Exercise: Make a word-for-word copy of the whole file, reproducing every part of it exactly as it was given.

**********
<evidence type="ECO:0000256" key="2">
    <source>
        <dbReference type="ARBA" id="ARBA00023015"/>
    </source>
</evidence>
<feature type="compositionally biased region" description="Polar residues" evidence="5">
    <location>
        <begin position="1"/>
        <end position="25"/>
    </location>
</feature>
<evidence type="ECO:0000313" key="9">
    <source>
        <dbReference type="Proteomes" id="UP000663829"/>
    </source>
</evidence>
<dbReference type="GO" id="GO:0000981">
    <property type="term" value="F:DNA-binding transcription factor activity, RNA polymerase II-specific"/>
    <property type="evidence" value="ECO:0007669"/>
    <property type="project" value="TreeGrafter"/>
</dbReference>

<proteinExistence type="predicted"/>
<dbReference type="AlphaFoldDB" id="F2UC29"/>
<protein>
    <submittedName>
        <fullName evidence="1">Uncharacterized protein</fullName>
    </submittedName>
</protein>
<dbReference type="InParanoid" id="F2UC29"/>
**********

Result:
<evidence type="ECO:0000256" key="2">
    <source>
        <dbReference type="ARBA" id="ARBA00023015"/>
    </source>
</evidence>
<feature type="compositionally biased region" description="Polar residues" evidence="5">
    <location>
        <begin position="1"/>
        <end position="25"/>
    </location>
</feature>
<evidence type="ECO:0000313" key="9">
    <source>
        <dbReference type="Proteomes" id="UP000663829"/>
    </source>
</evidence>
<dbReference type="GO" id="GO:0000981">
    <property type="term" value="F:DNA-binding transcription factor activity, RNA polymerase II-specific"/>
    <property type="evidence" value="ECO:0007669"/>
    <property type="project" value="TreeGrafter"/>
</dbReference>

<proteinExistence type="predicted"/>
<dbReference type="AlphaFoldDB" id="F2UC29"/>
<protein>
    <submittedName>
        <fullName evidence="1">Uncharacterized protein</fullName>
    </submittedName>
</protein>
<dbReference type="InParanoid" id="F2UC29"/>